Introduction to the guidance manual
22. Reporting




CSM Reports
Reports may be used for three purposes.
  • At the local level to help site managers assess their management and put the features on their sites in context with other sites which have that feature.
  • At the national level to review policy implementation and resource allocation, and
  • At the UK or international level to provide information for international reporting, and for broader policy review.
22.1 Timetable
Following a pilot year in 1998, implementation of Common Standards Monitoring commenced in April 1999. The first 6-year cycle will therefore be complete at the end of March 2005. Following this, JNCC plans to collate data together to assess the progress made, lessons learnt, and state of the site networks.
22.2 International reporting
It is expected that Common Standards Monitoring data will be used to help meet the UK's international reporting obligations. Common Standards Monitoring assessments are relevant to reports on the condition of habitats and species covered by the Habitats Directive, the Birds Directive, the Ramsar Convention and the UK BAP, using appropriate reporting categories. It is, therefore, important that the features which occur on each designation (e.g. cSAC, SPA, Ramsar) can be identified separately so that reports can be created on the features which occur on any one of the designations (e.g. all features on Ramsar sites).
The reporting cycles for the Conventions and Directives vary from 3-6 years, so it is likely that results will be aggregated from the most recent assessment made for each relevant feature on the appropriate sites. It is also likely that reports will need to be aggregated for individual features (e.g. for Habitats Directive Annex I habitats and Annex II species) in order to feed into assessments of their conservation status.
22.3 ASSI / SSSI reporting
Data derived from Common Standards Monitoring can be collated in various ways for reporting purposes. It is anticipated that the results of Common Standards Monitoring will be used to:
  • assess performance against national SSSI targets;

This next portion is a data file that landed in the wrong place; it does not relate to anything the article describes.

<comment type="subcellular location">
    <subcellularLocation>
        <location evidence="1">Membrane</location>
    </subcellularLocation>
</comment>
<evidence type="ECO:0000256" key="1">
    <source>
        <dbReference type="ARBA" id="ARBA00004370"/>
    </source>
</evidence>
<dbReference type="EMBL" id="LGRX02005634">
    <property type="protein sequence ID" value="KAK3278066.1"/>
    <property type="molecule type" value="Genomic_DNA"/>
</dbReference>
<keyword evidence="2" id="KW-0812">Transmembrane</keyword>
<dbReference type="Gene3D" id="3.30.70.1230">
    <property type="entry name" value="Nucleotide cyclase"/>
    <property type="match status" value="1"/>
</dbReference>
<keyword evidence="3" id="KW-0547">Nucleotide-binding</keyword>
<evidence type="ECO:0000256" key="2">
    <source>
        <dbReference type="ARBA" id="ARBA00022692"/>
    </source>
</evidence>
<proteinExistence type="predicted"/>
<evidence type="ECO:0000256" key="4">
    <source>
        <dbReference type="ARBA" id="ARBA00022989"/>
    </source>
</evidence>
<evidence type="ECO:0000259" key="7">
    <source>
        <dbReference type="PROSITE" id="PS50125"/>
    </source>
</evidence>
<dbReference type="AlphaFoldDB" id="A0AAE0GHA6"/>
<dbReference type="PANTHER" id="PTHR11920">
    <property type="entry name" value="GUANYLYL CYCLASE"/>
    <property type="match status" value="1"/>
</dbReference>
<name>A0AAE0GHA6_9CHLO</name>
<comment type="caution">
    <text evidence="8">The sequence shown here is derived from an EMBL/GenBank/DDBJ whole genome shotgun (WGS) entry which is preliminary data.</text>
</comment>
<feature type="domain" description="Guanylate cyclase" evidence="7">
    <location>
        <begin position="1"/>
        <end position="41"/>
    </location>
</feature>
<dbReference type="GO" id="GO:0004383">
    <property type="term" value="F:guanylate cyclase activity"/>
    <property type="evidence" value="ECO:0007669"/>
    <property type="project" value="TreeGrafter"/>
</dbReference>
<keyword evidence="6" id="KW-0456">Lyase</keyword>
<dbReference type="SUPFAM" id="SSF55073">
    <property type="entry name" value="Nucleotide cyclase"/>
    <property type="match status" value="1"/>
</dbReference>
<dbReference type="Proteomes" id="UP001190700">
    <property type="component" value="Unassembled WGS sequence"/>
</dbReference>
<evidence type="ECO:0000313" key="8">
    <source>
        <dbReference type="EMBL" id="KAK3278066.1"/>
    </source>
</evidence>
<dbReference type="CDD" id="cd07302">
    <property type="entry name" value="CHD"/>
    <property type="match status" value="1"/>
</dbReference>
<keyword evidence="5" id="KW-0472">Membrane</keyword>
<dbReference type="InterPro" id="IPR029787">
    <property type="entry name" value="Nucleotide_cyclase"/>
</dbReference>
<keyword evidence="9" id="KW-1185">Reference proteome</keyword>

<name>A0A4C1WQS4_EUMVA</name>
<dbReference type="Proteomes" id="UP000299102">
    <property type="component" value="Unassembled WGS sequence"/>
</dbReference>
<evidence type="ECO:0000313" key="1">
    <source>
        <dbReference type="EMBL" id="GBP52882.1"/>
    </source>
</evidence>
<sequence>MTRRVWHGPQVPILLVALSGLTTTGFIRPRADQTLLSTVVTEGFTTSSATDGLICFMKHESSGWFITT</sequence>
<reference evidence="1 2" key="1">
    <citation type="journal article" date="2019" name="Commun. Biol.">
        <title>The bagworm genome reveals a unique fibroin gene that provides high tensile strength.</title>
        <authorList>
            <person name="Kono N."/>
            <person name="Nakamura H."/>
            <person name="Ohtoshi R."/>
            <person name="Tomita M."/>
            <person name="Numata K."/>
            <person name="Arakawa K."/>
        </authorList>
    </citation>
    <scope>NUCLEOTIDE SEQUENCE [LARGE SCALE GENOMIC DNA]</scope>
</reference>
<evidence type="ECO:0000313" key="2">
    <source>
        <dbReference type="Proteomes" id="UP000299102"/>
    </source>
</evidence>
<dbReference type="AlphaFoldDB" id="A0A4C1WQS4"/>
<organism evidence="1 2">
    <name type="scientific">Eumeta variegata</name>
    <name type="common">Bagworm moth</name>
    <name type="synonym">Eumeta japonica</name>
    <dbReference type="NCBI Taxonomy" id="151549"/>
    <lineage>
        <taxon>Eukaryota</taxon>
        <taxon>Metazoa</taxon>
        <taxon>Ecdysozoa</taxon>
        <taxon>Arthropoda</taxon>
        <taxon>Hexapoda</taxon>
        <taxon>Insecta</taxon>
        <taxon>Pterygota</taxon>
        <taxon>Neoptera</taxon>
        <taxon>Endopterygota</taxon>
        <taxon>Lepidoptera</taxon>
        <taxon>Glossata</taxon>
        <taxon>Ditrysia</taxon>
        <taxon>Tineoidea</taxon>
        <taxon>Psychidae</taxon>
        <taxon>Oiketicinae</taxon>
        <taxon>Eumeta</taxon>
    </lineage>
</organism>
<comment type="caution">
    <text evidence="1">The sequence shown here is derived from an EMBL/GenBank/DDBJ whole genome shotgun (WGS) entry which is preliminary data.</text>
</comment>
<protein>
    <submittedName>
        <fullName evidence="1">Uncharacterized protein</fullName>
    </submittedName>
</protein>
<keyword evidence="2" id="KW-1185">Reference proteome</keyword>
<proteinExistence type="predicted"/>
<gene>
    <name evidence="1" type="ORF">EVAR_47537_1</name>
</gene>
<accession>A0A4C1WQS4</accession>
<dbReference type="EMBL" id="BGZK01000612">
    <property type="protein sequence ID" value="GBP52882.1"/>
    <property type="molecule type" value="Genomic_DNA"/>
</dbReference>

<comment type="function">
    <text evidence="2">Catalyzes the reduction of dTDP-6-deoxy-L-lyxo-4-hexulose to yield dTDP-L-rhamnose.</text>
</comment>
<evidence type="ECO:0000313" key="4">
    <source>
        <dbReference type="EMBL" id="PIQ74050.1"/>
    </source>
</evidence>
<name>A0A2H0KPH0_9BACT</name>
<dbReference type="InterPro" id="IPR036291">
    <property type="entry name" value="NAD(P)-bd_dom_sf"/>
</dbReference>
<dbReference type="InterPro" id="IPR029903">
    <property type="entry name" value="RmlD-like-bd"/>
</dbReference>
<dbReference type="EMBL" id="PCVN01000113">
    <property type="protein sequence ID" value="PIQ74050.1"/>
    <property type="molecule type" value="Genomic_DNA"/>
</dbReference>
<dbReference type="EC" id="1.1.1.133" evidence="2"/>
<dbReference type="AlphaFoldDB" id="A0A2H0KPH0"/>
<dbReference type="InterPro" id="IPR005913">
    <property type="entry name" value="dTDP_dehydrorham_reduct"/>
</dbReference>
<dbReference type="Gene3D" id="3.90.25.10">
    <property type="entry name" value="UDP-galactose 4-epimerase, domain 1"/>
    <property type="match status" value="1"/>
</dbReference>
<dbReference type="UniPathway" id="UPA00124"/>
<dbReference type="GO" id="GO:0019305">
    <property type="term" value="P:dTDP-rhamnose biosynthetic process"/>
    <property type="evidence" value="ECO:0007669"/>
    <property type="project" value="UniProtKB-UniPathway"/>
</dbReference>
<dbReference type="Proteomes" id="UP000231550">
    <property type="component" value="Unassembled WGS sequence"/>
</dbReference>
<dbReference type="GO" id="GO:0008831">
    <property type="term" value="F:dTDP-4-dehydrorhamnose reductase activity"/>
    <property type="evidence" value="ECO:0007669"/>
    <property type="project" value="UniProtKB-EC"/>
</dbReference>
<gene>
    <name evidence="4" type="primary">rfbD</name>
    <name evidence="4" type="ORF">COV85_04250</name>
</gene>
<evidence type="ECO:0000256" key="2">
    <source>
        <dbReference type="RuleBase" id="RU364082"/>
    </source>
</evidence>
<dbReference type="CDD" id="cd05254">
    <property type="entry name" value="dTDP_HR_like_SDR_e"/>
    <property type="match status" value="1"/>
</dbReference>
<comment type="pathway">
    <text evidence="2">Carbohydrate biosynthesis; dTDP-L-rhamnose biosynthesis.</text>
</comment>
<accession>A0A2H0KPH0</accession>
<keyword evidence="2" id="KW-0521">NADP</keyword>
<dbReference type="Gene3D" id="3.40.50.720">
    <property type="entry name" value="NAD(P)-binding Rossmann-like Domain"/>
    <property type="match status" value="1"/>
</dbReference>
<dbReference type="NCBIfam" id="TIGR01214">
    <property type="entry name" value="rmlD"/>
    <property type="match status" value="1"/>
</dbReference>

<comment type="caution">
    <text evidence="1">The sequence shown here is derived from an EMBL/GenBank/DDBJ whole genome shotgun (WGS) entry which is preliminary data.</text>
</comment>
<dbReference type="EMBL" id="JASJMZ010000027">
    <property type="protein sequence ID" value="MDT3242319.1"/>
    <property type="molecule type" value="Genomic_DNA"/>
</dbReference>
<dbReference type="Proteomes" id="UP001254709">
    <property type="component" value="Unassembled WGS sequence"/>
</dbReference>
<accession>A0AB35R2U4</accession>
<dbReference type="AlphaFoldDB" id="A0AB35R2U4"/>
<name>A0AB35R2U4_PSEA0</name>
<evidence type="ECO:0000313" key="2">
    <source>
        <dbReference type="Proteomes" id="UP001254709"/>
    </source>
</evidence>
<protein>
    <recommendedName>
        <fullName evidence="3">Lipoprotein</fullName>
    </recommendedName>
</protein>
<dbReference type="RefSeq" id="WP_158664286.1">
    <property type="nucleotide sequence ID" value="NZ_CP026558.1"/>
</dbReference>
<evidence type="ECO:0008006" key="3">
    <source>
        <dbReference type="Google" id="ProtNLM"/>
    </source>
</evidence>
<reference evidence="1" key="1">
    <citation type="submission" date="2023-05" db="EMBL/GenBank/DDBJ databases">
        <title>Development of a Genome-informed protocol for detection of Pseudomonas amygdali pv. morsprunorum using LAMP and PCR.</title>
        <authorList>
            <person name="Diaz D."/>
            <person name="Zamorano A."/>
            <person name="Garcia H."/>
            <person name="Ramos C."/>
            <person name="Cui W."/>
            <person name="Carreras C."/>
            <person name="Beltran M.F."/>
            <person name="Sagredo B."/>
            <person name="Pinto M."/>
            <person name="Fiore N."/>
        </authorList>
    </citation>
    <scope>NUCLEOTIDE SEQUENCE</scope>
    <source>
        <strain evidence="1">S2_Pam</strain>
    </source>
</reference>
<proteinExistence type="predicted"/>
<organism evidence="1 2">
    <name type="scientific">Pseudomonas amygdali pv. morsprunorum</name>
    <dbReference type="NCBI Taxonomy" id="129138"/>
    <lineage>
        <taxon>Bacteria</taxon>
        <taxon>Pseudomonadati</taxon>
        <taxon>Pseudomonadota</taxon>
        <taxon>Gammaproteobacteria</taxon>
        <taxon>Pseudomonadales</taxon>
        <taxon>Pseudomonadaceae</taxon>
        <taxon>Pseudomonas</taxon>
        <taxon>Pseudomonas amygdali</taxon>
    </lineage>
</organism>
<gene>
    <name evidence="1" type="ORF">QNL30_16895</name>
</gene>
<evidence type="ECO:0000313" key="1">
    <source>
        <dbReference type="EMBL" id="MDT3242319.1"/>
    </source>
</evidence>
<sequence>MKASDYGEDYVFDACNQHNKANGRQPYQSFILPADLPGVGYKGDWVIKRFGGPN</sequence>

• identify priorities for resource allocation or investment;
  • identify threats to feature or site integrity which require action at a site or policy level;
  • and review the effectiveness of site management practices.
It may also be necessary to aggregate information on features to produce site-based reports.
The reporting categories used for reporting on SSSIs and ASSIs at a UK level are listed in the table below.
For habitats, the reporting categories are Biodiversity Action Plan (BAP) broad habitats. The relationship between BAP broad habitats and other habitat classifications is given in Jackson (2000). Individual country agencies may wish to report in more detail than these categories for their own purposes.

Habitat categories Species categories Earth science categories
Broad-leaved, mixed and yew woodland
Coniferous woodland
Boundary and linear features1
Arable and horticultural1
Improved grassland1
Neutral grassland
Calcareous grassland
Acid grassland
Dwarf shrub heath
Fen, marsh and swamp
Standing open water and canals
Rivers and streams
Montane habitats
Inland rock
Built up areas and gardens1
Supralittoral rock
Supralittoral sediment
Littoral rock
Littoral sediment
Inshore sublittoral rock
Inshore sublittoral sediment
Offshore shelf rock
Offshore shelf sediment
Continental shelf slope
Oceanic seas
Vascular plants
Non-vascular plants
Birds - aggregations of breeding birds
Birds - assemblages of breeding birds
Birds - aggregations of non-breeding birds
Other invertebrates
Structural and metamorphic geology
Igneous petrology
Quaternary geology and geomorphology

1These habitats are only rarely identified as interest features on statutory conservation sites; no monitoring guidance has been produced, and in the few cases where they are listed as interest features conservation objectives will be drawn up on a site-by-site basis.